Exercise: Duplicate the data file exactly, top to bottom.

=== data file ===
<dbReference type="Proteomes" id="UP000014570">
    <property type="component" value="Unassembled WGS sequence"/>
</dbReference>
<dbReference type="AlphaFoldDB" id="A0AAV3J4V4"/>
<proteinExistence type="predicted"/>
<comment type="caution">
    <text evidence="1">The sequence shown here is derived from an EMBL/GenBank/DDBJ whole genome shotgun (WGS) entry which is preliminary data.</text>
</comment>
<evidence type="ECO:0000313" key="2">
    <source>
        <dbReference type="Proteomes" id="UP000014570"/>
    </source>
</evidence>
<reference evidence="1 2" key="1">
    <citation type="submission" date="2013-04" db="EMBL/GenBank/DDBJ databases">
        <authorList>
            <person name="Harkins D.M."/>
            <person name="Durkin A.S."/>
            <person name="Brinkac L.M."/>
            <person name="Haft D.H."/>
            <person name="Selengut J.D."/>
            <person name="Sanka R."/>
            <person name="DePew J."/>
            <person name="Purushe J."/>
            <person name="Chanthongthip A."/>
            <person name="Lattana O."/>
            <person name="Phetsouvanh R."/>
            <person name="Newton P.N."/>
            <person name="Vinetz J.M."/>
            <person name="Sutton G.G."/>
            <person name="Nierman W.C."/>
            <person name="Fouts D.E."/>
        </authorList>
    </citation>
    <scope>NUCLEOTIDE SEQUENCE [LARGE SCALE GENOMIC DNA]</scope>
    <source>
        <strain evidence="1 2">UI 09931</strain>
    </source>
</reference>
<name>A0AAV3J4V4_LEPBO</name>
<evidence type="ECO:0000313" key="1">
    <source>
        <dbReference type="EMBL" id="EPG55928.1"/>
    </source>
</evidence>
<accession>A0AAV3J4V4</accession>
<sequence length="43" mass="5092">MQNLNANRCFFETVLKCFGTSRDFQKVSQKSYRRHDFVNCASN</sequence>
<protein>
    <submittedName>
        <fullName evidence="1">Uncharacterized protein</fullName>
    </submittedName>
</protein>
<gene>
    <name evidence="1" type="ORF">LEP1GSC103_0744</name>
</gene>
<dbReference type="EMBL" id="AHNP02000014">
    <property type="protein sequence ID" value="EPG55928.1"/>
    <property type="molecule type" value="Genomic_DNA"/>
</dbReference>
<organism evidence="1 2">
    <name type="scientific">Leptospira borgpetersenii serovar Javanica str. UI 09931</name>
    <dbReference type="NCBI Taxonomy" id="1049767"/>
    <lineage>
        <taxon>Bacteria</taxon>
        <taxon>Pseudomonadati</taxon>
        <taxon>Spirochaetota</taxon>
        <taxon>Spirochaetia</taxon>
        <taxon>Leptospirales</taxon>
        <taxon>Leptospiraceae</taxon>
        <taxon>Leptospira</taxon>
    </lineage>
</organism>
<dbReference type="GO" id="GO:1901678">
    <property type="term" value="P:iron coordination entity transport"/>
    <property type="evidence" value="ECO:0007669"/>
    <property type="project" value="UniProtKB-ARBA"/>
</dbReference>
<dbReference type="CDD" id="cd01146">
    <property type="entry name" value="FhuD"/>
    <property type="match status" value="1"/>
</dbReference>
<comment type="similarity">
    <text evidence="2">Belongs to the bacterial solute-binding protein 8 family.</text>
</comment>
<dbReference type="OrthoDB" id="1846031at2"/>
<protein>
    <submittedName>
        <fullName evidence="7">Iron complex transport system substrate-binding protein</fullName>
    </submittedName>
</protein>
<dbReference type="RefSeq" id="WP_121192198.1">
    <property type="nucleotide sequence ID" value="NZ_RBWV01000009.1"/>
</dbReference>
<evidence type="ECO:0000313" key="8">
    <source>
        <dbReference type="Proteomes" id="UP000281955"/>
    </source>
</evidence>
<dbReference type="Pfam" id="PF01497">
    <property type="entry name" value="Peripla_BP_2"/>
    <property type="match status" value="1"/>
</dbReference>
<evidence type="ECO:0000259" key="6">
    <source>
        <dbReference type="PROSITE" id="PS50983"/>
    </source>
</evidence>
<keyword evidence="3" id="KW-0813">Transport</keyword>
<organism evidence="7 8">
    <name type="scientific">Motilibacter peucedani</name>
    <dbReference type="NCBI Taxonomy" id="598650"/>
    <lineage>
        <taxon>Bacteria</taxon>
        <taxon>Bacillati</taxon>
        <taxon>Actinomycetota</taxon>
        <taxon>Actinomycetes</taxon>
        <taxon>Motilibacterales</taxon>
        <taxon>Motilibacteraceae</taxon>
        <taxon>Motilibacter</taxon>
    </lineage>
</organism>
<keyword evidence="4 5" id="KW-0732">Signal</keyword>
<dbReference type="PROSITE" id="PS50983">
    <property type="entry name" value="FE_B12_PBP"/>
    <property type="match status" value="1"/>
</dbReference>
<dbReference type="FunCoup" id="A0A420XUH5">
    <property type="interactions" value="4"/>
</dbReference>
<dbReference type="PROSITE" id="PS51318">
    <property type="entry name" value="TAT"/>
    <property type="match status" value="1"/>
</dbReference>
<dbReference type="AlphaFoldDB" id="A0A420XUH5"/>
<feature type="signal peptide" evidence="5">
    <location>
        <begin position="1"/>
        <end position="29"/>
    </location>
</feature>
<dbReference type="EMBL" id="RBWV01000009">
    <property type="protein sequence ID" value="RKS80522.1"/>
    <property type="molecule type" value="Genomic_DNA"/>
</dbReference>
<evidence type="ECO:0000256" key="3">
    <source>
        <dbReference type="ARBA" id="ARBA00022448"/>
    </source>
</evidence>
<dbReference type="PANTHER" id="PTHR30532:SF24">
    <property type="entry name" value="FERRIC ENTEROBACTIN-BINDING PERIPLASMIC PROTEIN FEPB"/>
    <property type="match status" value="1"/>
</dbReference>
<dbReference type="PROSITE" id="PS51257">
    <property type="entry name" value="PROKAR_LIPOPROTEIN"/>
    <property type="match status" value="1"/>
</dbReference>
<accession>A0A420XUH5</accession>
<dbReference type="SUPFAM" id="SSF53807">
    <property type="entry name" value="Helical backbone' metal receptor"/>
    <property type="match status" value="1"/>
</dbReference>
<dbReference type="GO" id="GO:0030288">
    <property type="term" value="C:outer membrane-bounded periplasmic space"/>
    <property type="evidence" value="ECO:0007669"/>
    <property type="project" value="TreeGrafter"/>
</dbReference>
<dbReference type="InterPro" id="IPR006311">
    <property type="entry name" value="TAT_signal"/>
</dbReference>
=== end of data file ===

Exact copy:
<dbReference type="Proteomes" id="UP000014570">
    <property type="component" value="Unassembled WGS sequence"/>
</dbReference>
<dbReference type="AlphaFoldDB" id="A0AAV3J4V4"/>
<proteinExistence type="predicted"/>
<comment type="caution">
    <text evidence="1">The sequence shown here is derived from an EMBL/GenBank/DDBJ whole genome shotgun (WGS) entry which is preliminary data.</text>
</comment>
<evidence type="ECO:0000313" key="2">
    <source>
        <dbReference type="Proteomes" id="UP000014570"/>
    </source>
</evidence>
<reference evidence="1 2" key="1">
    <citation type="submission" date="2013-04" db="EMBL/GenBank/DDBJ databases">
        <authorList>
            <person name="Harkins D.M."/>
            <person name="Durkin A.S."/>
            <person name="Brinkac L.M."/>
            <person name="Haft D.H."/>
            <person name="Selengut J.D."/>
            <person name="Sanka R."/>
            <person name="DePew J."/>
            <person name="Purushe J."/>
            <person name="Chanthongthip A."/>
            <person name="Lattana O."/>
            <person name="Phetsouvanh R."/>
            <person name="Newton P.N."/>
            <person name="Vinetz J.M."/>
            <person name="Sutton G.G."/>
            <person name="Nierman W.C."/>
            <person name="Fouts D.E."/>
        </authorList>
    </citation>
    <scope>NUCLEOTIDE SEQUENCE [LARGE SCALE GENOMIC DNA]</scope>
    <source>
        <strain evidence="1 2">UI 09931</strain>
    </source>
</reference>
<name>A0AAV3J4V4_LEPBO</name>
<evidence type="ECO:0000313" key="1">
    <source>
        <dbReference type="EMBL" id="EPG55928.1"/>
    </source>
</evidence>
<accession>A0AAV3J4V4</accession>
<sequence length="43" mass="5092">MQNLNANRCFFETVLKCFGTSRDFQKVSQKSYRRHDFVNCASN</sequence>
<protein>
    <submittedName>
        <fullName evidence="1">Uncharacterized protein</fullName>
    </submittedName>
</protein>
<gene>
    <name evidence="1" type="ORF">LEP1GSC103_0744</name>
</gene>
<dbReference type="EMBL" id="AHNP02000014">
    <property type="protein sequence ID" value="EPG55928.1"/>
    <property type="molecule type" value="Genomic_DNA"/>
</dbReference>
<organism evidence="1 2">
    <name type="scientific">Leptospira borgpetersenii serovar Javanica str. UI 09931</name>
    <dbReference type="NCBI Taxonomy" id="1049767"/>
    <lineage>
        <taxon>Bacteria</taxon>
        <taxon>Pseudomonadati</taxon>
        <taxon>Spirochaetota</taxon>
        <taxon>Spirochaetia</taxon>
        <taxon>Leptospirales</taxon>
        <taxon>Leptospiraceae</taxon>
        <taxon>Leptospira</taxon>
    </lineage>
</organism>
<dbReference type="GO" id="GO:1901678">
    <property type="term" value="P:iron coordination entity transport"/>
    <property type="evidence" value="ECO:0007669"/>
    <property type="project" value="UniProtKB-ARBA"/>
</dbReference>
<dbReference type="CDD" id="cd01146">
    <property type="entry name" value="FhuD"/>
    <property type="match status" value="1"/>
</dbReference>
<comment type="similarity">
    <text evidence="2">Belongs to the bacterial solute-binding protein 8 family.</text>
</comment>
<dbReference type="OrthoDB" id="1846031at2"/>
<protein>
    <submittedName>
        <fullName evidence="7">Iron complex transport system substrate-binding protein</fullName>
    </submittedName>
</protein>
<dbReference type="RefSeq" id="WP_121192198.1">
    <property type="nucleotide sequence ID" value="NZ_RBWV01000009.1"/>
</dbReference>
<evidence type="ECO:0000313" key="8">
    <source>
        <dbReference type="Proteomes" id="UP000281955"/>
    </source>
</evidence>
<dbReference type="Pfam" id="PF01497">
    <property type="entry name" value="Peripla_BP_2"/>
    <property type="match status" value="1"/>
</dbReference>
<evidence type="ECO:0000259" key="6">
    <source>
        <dbReference type="PROSITE" id="PS50983"/>
    </source>
</evidence>
<keyword evidence="3" id="KW-0813">Transport</keyword>
<organism evidence="7 8">
    <name type="scientific">Motilibacter peucedani</name>
    <dbReference type="NCBI Taxonomy" id="598650"/>
    <lineage>
        <taxon>Bacteria</taxon>
        <taxon>Bacillati</taxon>
        <taxon>Actinomycetota</taxon>
        <taxon>Actinomycetes</taxon>
        <taxon>Motilibacterales</taxon>
        <taxon>Motilibacteraceae</taxon>
        <taxon>Motilibacter</taxon>
    </lineage>
</organism>
<keyword evidence="4 5" id="KW-0732">Signal</keyword>
<dbReference type="PROSITE" id="PS50983">
    <property type="entry name" value="FE_B12_PBP"/>
    <property type="match status" value="1"/>
</dbReference>
<dbReference type="FunCoup" id="A0A420XUH5">
    <property type="interactions" value="4"/>
</dbReference>
<dbReference type="PROSITE" id="PS51318">
    <property type="entry name" value="TAT"/>
    <property type="match status" value="1"/>
</dbReference>
<dbReference type="AlphaFoldDB" id="A0A420XUH5"/>
<feature type="signal peptide" evidence="5">
    <location>
        <begin position="1"/>
        <end position="29"/>
    </location>
</feature>
<dbReference type="EMBL" id="RBWV01000009">
    <property type="protein sequence ID" value="RKS80522.1"/>
    <property type="molecule type" value="Genomic_DNA"/>
</dbReference>
<evidence type="ECO:0000256" key="3">
    <source>
        <dbReference type="ARBA" id="ARBA00022448"/>
    </source>
</evidence>
<dbReference type="PANTHER" id="PTHR30532:SF24">
    <property type="entry name" value="FERRIC ENTEROBACTIN-BINDING PERIPLASMIC PROTEIN FEPB"/>
    <property type="match status" value="1"/>
</dbReference>
<dbReference type="PROSITE" id="PS51257">
    <property type="entry name" value="PROKAR_LIPOPROTEIN"/>
    <property type="match status" value="1"/>
</dbReference>
<accession>A0A420XUH5</accession>
<dbReference type="SUPFAM" id="SSF53807">
    <property type="entry name" value="Helical backbone' metal receptor"/>
    <property type="match status" value="1"/>
</dbReference>
<dbReference type="GO" id="GO:0030288">
    <property type="term" value="C:outer membrane-bounded periplasmic space"/>
    <property type="evidence" value="ECO:0007669"/>
    <property type="project" value="TreeGrafter"/>
</dbReference>
<dbReference type="InterPro" id="IPR006311">
    <property type="entry name" value="TAT_signal"/>
</dbReference>